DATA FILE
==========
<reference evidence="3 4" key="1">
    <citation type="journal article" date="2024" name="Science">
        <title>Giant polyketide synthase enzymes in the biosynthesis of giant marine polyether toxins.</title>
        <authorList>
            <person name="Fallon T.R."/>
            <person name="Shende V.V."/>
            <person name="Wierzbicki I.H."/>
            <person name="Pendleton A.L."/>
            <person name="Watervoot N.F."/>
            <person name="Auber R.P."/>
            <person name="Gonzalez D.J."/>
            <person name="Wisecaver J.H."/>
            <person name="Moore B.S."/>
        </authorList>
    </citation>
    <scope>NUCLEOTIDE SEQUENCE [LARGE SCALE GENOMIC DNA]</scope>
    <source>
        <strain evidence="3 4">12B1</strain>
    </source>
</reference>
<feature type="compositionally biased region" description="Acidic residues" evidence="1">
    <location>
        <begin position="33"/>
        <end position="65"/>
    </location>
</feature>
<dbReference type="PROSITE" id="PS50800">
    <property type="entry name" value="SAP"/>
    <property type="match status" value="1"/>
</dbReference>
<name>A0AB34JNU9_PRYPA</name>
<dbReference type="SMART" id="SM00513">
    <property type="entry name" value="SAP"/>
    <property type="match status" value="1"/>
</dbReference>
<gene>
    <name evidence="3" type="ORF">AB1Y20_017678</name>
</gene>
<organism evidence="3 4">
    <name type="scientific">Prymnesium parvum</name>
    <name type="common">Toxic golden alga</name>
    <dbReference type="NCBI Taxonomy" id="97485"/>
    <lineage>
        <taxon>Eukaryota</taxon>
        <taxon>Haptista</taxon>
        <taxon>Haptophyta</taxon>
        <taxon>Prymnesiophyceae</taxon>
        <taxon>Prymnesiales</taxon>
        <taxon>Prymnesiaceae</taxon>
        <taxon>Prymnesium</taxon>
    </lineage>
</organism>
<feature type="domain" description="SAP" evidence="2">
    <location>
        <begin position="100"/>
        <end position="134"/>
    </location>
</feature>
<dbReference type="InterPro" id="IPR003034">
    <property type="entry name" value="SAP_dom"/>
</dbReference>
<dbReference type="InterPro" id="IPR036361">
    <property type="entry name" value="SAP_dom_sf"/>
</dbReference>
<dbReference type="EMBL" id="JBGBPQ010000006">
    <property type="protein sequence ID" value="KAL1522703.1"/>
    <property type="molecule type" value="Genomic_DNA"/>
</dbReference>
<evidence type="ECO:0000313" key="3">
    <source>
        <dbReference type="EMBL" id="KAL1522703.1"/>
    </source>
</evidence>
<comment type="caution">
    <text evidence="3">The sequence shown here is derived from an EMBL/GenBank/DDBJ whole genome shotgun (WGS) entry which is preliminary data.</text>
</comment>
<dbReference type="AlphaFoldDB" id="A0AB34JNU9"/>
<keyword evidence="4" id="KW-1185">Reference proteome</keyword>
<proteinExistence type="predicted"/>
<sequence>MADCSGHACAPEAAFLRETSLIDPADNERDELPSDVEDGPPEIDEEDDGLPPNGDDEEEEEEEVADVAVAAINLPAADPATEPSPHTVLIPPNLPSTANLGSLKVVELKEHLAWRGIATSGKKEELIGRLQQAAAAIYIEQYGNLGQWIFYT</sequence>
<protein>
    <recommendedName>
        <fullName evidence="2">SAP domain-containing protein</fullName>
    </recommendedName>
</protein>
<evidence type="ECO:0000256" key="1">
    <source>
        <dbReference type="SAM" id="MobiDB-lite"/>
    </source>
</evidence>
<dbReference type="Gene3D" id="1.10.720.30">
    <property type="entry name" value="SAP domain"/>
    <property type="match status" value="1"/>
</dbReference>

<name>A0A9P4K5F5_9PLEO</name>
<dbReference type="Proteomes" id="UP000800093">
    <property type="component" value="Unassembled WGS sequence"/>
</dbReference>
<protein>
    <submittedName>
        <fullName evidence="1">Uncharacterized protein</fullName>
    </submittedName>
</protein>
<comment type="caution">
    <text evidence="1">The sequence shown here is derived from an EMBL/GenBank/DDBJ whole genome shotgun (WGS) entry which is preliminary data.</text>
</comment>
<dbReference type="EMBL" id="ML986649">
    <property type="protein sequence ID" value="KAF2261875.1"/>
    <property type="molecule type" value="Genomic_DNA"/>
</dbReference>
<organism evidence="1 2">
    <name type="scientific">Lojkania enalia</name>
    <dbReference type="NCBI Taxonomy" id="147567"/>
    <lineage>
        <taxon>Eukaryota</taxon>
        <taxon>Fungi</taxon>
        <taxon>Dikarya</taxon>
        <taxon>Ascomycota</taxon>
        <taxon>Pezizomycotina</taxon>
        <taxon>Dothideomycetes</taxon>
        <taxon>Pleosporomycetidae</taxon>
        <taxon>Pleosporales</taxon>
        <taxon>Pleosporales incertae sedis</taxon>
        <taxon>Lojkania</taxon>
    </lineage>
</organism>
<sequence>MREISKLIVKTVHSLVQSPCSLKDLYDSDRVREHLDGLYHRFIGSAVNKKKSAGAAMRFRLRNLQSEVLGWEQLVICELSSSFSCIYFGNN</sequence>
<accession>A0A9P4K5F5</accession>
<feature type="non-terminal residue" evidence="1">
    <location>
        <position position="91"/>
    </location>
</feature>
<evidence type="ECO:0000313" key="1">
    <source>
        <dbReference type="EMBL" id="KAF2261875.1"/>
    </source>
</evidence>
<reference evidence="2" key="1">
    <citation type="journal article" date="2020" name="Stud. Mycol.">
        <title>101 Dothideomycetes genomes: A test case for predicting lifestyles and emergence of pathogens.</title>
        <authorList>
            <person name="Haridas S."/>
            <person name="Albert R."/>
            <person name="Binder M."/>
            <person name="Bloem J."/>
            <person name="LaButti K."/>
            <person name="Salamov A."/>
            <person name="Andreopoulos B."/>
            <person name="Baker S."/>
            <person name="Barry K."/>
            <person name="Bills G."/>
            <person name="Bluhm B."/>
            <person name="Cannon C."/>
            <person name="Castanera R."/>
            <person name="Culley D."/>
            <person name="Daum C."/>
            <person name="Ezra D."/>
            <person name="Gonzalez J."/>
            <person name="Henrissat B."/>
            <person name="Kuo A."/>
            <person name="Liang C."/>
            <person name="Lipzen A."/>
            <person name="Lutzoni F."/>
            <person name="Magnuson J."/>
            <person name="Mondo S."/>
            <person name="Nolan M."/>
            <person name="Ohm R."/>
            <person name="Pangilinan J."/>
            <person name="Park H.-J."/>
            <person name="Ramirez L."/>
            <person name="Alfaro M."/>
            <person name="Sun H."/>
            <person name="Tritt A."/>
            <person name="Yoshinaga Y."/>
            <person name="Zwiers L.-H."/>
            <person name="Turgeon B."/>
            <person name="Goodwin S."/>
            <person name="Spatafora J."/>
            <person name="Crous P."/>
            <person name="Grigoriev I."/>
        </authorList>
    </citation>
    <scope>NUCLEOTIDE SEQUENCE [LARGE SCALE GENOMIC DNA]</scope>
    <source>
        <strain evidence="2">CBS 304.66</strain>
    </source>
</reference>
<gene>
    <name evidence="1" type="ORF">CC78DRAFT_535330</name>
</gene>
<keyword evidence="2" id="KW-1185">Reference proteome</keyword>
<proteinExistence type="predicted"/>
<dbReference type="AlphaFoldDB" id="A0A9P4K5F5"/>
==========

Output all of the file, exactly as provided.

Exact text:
<reference evidence="3 4" key="1">
    <citation type="journal article" date="2024" name="Science">
        <title>Giant polyketide synthase enzymes in the biosynthesis of giant marine polyether toxins.</title>
        <authorList>
            <person name="Fallon T.R."/>
            <person name="Shende V.V."/>
            <person name="Wierzbicki I.H."/>
            <person name="Pendleton A.L."/>
            <person name="Watervoot N.F."/>
            <person name="Auber R.P."/>
            <person name="Gonzalez D.J."/>
            <person name="Wisecaver J.H."/>
            <person name="Moore B.S."/>
        </authorList>
    </citation>
    <scope>NUCLEOTIDE SEQUENCE [LARGE SCALE GENOMIC DNA]</scope>
    <source>
        <strain evidence="3 4">12B1</strain>
    </source>
</reference>
<feature type="compositionally biased region" description="Acidic residues" evidence="1">
    <location>
        <begin position="33"/>
        <end position="65"/>
    </location>
</feature>
<dbReference type="PROSITE" id="PS50800">
    <property type="entry name" value="SAP"/>
    <property type="match status" value="1"/>
</dbReference>
<name>A0AB34JNU9_PRYPA</name>
<dbReference type="SMART" id="SM00513">
    <property type="entry name" value="SAP"/>
    <property type="match status" value="1"/>
</dbReference>
<gene>
    <name evidence="3" type="ORF">AB1Y20_017678</name>
</gene>
<organism evidence="3 4">
    <name type="scientific">Prymnesium parvum</name>
    <name type="common">Toxic golden alga</name>
    <dbReference type="NCBI Taxonomy" id="97485"/>
    <lineage>
        <taxon>Eukaryota</taxon>
        <taxon>Haptista</taxon>
        <taxon>Haptophyta</taxon>
        <taxon>Prymnesiophyceae</taxon>
        <taxon>Prymnesiales</taxon>
        <taxon>Prymnesiaceae</taxon>
        <taxon>Prymnesium</taxon>
    </lineage>
</organism>
<feature type="domain" description="SAP" evidence="2">
    <location>
        <begin position="100"/>
        <end position="134"/>
    </location>
</feature>
<dbReference type="InterPro" id="IPR003034">
    <property type="entry name" value="SAP_dom"/>
</dbReference>
<dbReference type="InterPro" id="IPR036361">
    <property type="entry name" value="SAP_dom_sf"/>
</dbReference>
<dbReference type="EMBL" id="JBGBPQ010000006">
    <property type="protein sequence ID" value="KAL1522703.1"/>
    <property type="molecule type" value="Genomic_DNA"/>
</dbReference>
<evidence type="ECO:0000313" key="3">
    <source>
        <dbReference type="EMBL" id="KAL1522703.1"/>
    </source>
</evidence>
<comment type="caution">
    <text evidence="3">The sequence shown here is derived from an EMBL/GenBank/DDBJ whole genome shotgun (WGS) entry which is preliminary data.</text>
</comment>
<dbReference type="AlphaFoldDB" id="A0AB34JNU9"/>
<keyword evidence="4" id="KW-1185">Reference proteome</keyword>
<proteinExistence type="predicted"/>
<sequence>MADCSGHACAPEAAFLRETSLIDPADNERDELPSDVEDGPPEIDEEDDGLPPNGDDEEEEEEEVADVAVAAINLPAADPATEPSPHTVLIPPNLPSTANLGSLKVVELKEHLAWRGIATSGKKEELIGRLQQAAAAIYIEQYGNLGQWIFYT</sequence>
<protein>
    <recommendedName>
        <fullName evidence="2">SAP domain-containing protein</fullName>
    </recommendedName>
</protein>
<evidence type="ECO:0000256" key="1">
    <source>
        <dbReference type="SAM" id="MobiDB-lite"/>
    </source>
</evidence>
<dbReference type="Gene3D" id="1.10.720.30">
    <property type="entry name" value="SAP domain"/>
    <property type="match status" value="1"/>
</dbReference>

<name>A0A9P4K5F5_9PLEO</name>
<dbReference type="Proteomes" id="UP000800093">
    <property type="component" value="Unassembled WGS sequence"/>
</dbReference>
<protein>
    <submittedName>
        <fullName evidence="1">Uncharacterized protein</fullName>
    </submittedName>
</protein>
<comment type="caution">
    <text evidence="1">The sequence shown here is derived from an EMBL/GenBank/DDBJ whole genome shotgun (WGS) entry which is preliminary data.</text>
</comment>
<dbReference type="EMBL" id="ML986649">
    <property type="protein sequence ID" value="KAF2261875.1"/>
    <property type="molecule type" value="Genomic_DNA"/>
</dbReference>
<organism evidence="1 2">
    <name type="scientific">Lojkania enalia</name>
    <dbReference type="NCBI Taxonomy" id="147567"/>
    <lineage>
        <taxon>Eukaryota</taxon>
        <taxon>Fungi</taxon>
        <taxon>Dikarya</taxon>
        <taxon>Ascomycota</taxon>
        <taxon>Pezizomycotina</taxon>
        <taxon>Dothideomycetes</taxon>
        <taxon>Pleosporomycetidae</taxon>
        <taxon>Pleosporales</taxon>
        <taxon>Pleosporales incertae sedis</taxon>
        <taxon>Lojkania</taxon>
    </lineage>
</organism>
<sequence>MREISKLIVKTVHSLVQSPCSLKDLYDSDRVREHLDGLYHRFIGSAVNKKKSAGAAMRFRLRNLQSEVLGWEQLVICELSSSFSCIYFGNN</sequence>
<accession>A0A9P4K5F5</accession>
<feature type="non-terminal residue" evidence="1">
    <location>
        <position position="91"/>
    </location>
</feature>
<evidence type="ECO:0000313" key="1">
    <source>
        <dbReference type="EMBL" id="KAF2261875.1"/>
    </source>
</evidence>
<reference evidence="2" key="1">
    <citation type="journal article" date="2020" name="Stud. Mycol.">
        <title>101 Dothideomycetes genomes: A test case for predicting lifestyles and emergence of pathogens.</title>
        <authorList>
            <person name="Haridas S."/>
            <person name="Albert R."/>
            <person name="Binder M."/>
            <person name="Bloem J."/>
            <person name="LaButti K."/>
            <person name="Salamov A."/>
            <person name="Andreopoulos B."/>
            <person name="Baker S."/>
            <person name="Barry K."/>
            <person name="Bills G."/>
            <person name="Bluhm B."/>
            <person name="Cannon C."/>
            <person name="Castanera R."/>
            <person name="Culley D."/>
            <person name="Daum C."/>
            <person name="Ezra D."/>
            <person name="Gonzalez J."/>
            <person name="Henrissat B."/>
            <person name="Kuo A."/>
            <person name="Liang C."/>
            <person name="Lipzen A."/>
            <person name="Lutzoni F."/>
            <person name="Magnuson J."/>
            <person name="Mondo S."/>
            <person name="Nolan M."/>
            <person name="Ohm R."/>
            <person name="Pangilinan J."/>
            <person name="Park H.-J."/>
            <person name="Ramirez L."/>
            <person name="Alfaro M."/>
            <person name="Sun H."/>
            <person name="Tritt A."/>
            <person name="Yoshinaga Y."/>
            <person name="Zwiers L.-H."/>
            <person name="Turgeon B."/>
            <person name="Goodwin S."/>
            <person name="Spatafora J."/>
            <person name="Crous P."/>
            <person name="Grigoriev I."/>
        </authorList>
    </citation>
    <scope>NUCLEOTIDE SEQUENCE [LARGE SCALE GENOMIC DNA]</scope>
    <source>
        <strain evidence="2">CBS 304.66</strain>
    </source>
</reference>
<gene>
    <name evidence="1" type="ORF">CC78DRAFT_535330</name>
</gene>
<keyword evidence="2" id="KW-1185">Reference proteome</keyword>
<proteinExistence type="predicted"/>
<dbReference type="AlphaFoldDB" id="A0A9P4K5F5"/>